The variables from our data frame involved in this analysis are:

L: A number from 1 to 15 indicating which listener responded to the trial.

S: A number from 1 to 139 indicating which speaker produced the trial stimulus.

G: The apparent gender of the speaker indicated by the listener, f (female) or m (male).

G_v: The veridical gender of the speaker indicated by the listener, f (female) or m (male).

A_v: The veridical age of the speaker indicated by the listener, a (adult) or c (child).

We’re going to model the ability of listeners to discriminate the gender of speakers from their voices. We would like to know:

(Q1) How different is listeners’ ability to discriminate the gender of children and adults?

(Q2) Is response bias different for children and for adults?

10.6.2 Description of the model

Our model formula should minimally be:

Female ~ F_v + (F_v|L) + (1|S)

Which predicts the response (female = 1, male = 0) as a function of the actual speaker gender (female = 1, male = -1). Again, note the similarity to the two group models we fit in Chapter 5. For this model, the intercept would reflect response bias and the F_v parameter would reflect sensitivity. The model formula we’re actually going to use looks like this:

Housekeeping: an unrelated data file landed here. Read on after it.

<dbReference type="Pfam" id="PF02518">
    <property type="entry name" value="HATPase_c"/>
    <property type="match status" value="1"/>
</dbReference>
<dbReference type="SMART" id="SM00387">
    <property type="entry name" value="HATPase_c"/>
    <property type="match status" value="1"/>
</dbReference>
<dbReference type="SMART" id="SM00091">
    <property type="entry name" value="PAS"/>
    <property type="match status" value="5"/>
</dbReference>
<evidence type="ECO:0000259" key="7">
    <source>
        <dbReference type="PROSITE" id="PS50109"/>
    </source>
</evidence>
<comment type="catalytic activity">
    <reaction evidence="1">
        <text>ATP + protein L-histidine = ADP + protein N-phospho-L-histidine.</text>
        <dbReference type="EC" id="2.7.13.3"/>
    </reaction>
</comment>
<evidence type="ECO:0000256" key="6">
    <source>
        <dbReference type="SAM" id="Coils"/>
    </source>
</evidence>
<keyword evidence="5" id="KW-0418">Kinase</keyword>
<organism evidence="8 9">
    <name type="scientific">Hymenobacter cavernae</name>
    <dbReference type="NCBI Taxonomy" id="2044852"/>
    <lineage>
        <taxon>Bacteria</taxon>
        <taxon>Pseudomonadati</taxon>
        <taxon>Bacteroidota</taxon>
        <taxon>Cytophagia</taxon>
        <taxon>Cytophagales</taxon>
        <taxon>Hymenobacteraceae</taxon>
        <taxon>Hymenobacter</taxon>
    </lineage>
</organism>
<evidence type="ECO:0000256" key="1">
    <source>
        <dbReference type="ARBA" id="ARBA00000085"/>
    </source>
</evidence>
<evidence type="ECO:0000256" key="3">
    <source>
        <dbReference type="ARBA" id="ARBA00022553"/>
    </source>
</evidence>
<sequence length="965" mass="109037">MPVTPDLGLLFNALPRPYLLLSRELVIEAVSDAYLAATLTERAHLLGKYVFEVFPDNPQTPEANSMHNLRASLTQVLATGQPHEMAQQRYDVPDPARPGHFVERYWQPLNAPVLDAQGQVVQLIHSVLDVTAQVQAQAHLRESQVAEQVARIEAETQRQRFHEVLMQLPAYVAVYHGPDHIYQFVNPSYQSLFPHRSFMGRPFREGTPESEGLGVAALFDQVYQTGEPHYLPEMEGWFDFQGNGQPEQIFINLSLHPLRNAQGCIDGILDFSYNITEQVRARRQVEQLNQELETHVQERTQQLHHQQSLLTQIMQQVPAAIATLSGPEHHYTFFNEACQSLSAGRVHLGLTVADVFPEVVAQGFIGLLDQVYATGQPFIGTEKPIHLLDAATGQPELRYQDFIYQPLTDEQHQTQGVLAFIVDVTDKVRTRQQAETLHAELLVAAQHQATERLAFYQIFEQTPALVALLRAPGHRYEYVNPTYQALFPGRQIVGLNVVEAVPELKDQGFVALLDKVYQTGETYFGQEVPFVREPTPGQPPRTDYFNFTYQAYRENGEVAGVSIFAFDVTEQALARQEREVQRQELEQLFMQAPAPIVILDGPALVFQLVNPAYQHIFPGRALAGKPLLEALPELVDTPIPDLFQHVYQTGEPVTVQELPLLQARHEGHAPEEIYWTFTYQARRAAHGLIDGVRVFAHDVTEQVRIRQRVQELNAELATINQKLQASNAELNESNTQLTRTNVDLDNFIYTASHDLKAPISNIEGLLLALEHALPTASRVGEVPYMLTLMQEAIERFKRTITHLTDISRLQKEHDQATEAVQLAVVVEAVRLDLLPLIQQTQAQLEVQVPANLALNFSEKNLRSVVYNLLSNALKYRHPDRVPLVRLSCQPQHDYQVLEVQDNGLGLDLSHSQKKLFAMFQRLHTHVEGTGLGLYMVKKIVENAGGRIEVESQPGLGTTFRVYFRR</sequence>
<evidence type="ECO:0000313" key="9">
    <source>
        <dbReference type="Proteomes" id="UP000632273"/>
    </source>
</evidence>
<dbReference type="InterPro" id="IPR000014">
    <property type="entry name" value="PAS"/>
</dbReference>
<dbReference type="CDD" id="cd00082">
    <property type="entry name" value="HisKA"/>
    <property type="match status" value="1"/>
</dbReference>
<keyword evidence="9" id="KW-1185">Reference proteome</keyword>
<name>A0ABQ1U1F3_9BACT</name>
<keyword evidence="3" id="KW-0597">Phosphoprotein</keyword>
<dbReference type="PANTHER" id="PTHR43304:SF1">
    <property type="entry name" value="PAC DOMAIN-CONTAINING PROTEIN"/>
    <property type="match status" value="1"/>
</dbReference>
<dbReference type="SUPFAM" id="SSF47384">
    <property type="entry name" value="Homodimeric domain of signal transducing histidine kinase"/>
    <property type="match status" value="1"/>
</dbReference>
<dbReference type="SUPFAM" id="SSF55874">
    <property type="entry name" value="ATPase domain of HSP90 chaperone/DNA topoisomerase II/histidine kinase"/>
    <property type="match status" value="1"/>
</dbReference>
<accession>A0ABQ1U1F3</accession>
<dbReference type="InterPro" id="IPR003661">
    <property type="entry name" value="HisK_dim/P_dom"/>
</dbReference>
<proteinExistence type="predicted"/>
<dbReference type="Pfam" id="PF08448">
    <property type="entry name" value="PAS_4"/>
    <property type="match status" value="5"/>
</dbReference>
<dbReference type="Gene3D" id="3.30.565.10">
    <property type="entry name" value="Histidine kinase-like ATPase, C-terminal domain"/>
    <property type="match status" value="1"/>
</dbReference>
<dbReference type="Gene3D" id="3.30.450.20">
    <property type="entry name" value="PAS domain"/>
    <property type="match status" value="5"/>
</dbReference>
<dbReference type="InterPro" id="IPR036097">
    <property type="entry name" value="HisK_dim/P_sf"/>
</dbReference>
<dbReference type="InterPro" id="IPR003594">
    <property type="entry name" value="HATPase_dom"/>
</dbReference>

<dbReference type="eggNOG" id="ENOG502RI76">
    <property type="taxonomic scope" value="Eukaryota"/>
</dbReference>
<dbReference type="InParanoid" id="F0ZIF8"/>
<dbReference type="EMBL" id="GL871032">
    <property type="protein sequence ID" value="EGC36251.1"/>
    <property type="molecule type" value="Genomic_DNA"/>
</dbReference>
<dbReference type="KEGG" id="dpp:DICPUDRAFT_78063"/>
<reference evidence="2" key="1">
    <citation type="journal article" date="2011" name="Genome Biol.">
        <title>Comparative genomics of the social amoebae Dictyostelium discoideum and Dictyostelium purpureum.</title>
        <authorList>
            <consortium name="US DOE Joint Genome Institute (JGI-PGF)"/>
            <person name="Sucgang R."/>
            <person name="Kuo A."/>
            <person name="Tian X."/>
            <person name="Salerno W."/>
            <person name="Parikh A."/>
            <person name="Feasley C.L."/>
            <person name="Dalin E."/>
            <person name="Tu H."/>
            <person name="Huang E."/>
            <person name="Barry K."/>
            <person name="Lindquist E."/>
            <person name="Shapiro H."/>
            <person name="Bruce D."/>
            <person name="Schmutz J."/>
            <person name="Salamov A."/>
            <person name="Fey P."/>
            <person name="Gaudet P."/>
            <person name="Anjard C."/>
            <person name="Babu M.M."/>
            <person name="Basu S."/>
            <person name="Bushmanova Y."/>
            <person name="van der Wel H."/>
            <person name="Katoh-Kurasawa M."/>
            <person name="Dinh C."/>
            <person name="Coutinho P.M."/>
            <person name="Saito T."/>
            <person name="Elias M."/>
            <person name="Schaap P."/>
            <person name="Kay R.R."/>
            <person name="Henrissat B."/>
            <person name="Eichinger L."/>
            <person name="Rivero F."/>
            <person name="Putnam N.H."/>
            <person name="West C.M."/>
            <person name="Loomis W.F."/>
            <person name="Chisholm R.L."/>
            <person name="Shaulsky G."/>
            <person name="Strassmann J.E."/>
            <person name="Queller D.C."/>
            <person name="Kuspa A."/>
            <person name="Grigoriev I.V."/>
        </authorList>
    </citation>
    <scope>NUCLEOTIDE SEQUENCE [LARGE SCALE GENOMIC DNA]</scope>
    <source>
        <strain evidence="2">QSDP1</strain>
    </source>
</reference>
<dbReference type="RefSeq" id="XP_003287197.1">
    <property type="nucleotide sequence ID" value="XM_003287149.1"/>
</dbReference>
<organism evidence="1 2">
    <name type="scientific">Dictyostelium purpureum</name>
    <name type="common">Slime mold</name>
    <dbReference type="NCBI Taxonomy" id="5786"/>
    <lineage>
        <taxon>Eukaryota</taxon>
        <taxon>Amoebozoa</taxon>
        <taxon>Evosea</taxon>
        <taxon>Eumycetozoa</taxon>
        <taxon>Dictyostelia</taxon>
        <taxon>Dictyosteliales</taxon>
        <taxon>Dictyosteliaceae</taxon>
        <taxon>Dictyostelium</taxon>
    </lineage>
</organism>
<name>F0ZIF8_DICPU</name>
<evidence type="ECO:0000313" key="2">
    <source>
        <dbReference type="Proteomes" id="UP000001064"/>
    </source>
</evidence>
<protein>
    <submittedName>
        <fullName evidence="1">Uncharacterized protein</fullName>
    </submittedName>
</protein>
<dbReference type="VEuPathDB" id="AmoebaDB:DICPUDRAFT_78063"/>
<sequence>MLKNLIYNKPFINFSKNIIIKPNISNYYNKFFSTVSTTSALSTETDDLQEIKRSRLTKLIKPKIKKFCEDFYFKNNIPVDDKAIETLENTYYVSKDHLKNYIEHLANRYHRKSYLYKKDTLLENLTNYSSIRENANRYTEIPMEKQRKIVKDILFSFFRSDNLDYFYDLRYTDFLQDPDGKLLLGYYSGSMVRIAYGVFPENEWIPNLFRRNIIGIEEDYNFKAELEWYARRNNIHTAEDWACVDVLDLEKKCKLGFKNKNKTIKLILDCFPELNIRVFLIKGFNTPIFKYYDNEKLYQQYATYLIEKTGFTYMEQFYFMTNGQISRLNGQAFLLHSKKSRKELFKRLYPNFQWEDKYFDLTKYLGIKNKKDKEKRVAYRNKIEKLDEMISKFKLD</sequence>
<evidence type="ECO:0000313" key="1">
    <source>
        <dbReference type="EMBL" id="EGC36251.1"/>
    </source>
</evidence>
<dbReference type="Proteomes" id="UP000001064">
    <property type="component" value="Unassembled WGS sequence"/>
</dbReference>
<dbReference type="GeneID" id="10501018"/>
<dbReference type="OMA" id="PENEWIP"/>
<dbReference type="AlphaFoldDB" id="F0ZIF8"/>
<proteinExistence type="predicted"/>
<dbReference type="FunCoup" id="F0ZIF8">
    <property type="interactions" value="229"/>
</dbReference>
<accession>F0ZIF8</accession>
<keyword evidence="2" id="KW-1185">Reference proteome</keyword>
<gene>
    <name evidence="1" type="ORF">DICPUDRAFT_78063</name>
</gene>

Where A_v represents veridical adultness. As noted above, all predictors in these sorts of models that do not interact with F_v represent bias terms. Thus, the model intercept represents overall bias and the A_v term reflects changes in bias as a function of the veridical adultness of the speaker. All model parameters that do interact with F_v reflect sensitivity. So, F_v represents overall sensitivity and the F_v:A_v interaction represents variation in sensitivity dependent on veridical age. We’re going to keep using the same priors we fit for our last logistic model:

prior =c(set_prior("student_t(3, 0, 3)", class ="Intercept"),set_prior("student_t(3, 0, 3)", class ="b"),set_prior("student_t(3, 0, 3)", class ="sd"),set_prior("lkj_corr_cholesky (2)", class ="cor"))